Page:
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New iPads short on 'wow'

Read time 3min 40sec
Apple CEO Tim Cook holds an iPad during a presentation at Apple's headquarters in California yesterday.
Apple CEO Tim Cook holds an iPad during a presentation at Apple's headquarters in California yesterday.

Apple's faster, slimmer iPads come with modest improvements, such as a fingerprint sensor, but some analysts say it offers few other features to wow consumers ahead of a holiday shopping season expected to be swamped by mobile devices.

At a launch event yesterday, chief executive Tim Cook called Apple's new line-up, which includes a new iMac computer with a "5K retina" or high-end display, the company's best ever. But analysts say Apple may struggle to arouse the same passion for its tablets as in past years among consumers faced with an abundance of handheld, touch-screen devices.

"I've got to be honest and say, the only impressive thing was the 5K retina display on the iMac," said Gartner analyst Van Baker, who attended the show at Apple's headquarters in Cupertino, California. "The other things we saw [included] just iterative improvements on the iPad."

Marketing chief Phil Schiller called the larger tablet the world's slimmest and described several new features such as an anti-reflective screen. He also confirmed the inclusion of the "Touch ID" sensor, already available on the latest iPhones.

Pre-orders start Friday for the larger iPad Air 2, priced at $499 and up, with shipping beginning next week. The smaller iPad Mini 3 will be about $100 cheaper.

The new iMac, which sports the new "Yosemite" operating system, will go for $2 499.

Tablet sales are set to rise only 11% this year, according to tech research firm Gartner, compared to 55% last year, even as smartphone sales continue to soar and personal computer sales are waning.

Defining moment

Tablet sales for Apple, which defined the category with the iPad just four years ago, have fallen for two straight quarters. Investors remain focused on the iPhone, Apple's main revenue generator, but a prolonged downturn in iPad sales would threaten about 15% of the company's revenue.

Phil Schiller, Apple's senior VP of worldwide product marketing, speaks during a presentation of the new iPad.
Phil Schiller, Apple's senior VP of worldwide product marketing, speaks during a presentation of the new iPad.

The new iPads will go up against recently introduced tablets from Amazon.com and Google in coming months. Shares of Apple slid 1% to $96.57 shortly before the close.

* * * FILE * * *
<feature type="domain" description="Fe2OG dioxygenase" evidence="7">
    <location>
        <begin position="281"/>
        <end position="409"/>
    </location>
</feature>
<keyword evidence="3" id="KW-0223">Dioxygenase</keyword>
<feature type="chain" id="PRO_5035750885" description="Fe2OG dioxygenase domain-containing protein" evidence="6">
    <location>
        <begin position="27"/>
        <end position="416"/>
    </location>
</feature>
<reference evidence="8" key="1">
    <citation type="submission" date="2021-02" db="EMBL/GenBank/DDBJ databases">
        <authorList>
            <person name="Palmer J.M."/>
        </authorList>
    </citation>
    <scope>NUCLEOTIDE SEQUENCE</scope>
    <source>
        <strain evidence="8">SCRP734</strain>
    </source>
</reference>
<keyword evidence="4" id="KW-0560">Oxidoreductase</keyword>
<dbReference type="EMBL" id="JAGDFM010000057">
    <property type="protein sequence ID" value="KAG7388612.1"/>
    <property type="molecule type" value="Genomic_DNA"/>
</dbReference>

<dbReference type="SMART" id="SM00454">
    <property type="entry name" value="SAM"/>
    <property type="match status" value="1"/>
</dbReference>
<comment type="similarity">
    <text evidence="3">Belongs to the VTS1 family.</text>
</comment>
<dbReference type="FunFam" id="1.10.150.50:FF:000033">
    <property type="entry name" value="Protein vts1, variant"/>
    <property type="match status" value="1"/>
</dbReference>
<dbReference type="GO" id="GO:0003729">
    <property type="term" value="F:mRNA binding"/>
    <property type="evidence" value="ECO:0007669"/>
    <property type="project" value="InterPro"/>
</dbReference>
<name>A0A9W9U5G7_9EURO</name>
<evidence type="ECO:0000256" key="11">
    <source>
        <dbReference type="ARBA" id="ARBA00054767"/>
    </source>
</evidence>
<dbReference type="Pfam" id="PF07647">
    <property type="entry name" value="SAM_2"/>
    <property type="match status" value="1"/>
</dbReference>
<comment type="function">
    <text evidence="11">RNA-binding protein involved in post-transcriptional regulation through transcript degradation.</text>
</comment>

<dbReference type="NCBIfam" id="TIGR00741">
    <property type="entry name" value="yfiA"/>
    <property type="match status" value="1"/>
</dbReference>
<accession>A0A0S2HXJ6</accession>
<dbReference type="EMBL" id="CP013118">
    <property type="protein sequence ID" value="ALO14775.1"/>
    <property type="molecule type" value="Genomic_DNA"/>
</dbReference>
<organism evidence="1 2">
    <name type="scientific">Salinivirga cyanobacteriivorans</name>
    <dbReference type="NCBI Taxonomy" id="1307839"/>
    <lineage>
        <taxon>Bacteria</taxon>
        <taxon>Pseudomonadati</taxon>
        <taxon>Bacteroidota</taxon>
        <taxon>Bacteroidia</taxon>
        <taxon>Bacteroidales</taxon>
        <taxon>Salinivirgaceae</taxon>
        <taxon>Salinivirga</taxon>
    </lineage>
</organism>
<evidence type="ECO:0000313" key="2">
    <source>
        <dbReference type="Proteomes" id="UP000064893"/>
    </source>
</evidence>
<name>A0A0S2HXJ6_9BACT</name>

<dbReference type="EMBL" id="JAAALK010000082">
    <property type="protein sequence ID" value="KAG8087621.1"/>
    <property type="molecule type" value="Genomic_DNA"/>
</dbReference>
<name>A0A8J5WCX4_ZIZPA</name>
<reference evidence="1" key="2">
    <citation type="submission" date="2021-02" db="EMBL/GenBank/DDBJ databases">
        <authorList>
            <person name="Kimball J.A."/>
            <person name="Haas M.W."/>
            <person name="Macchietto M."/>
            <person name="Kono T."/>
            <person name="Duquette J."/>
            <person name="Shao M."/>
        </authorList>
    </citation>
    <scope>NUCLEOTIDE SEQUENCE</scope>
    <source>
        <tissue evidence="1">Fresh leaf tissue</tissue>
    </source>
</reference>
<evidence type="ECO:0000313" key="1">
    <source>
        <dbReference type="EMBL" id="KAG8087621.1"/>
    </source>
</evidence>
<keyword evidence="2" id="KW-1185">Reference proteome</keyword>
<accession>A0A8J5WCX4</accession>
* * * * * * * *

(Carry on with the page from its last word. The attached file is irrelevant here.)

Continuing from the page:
Apple also said it will launch its new electronic payments service on Monday, after the iPhone maker signed up another 500 banks to support a feature that competes with eBay's PayPal and other online systems.

Cook said developers were beginning to design apps for its upcoming Watch.

Apple last month introduced the Watch, its first new device since the iPad in 2010. The company's entry into the rapidly expanding wearable computing arena will be available only from 2015, but Cook said software development kits for the device will be available from November.

Missing on Thursday was a larger, 12-inch-plus iPad, the subject of industry speculation ahead of Apple's event.

"It is disappointing, particularly to enterprise buyers, that there wasn't a 12.9-inch iPad model," said Forrester Research analyst JP Gownder. "To return iPad to high growth, form factor innovation will be required. We'll have to wait until 2015 to see if Apple addresses this issue."

Easy switch

Apple's new iPad Air 2, announced on Thursday, will allow subscribers to switch wireless carriers much more easily, by swiping an icon across the screen of the device.

The feature, available thanks to a neutral Apple SIM card installed in the device, will allow customers to sign up for short-term service plans and switch carriers using their iPad, the company said.

The SIM card supports AT&T, T-Mobile and Sprint high-speed networks. For service from the largest US carrier, Verizon Wireless, customers need to install a separate Verizon SIM card.

The feature allows customers to switch carriers based on their monthly needs, like bigger data buckets, more reliable connections or cheaper prices. Subscribers travelling can also plug into international carriers' networks and purchase temporary contracts through the iPad, the company said.

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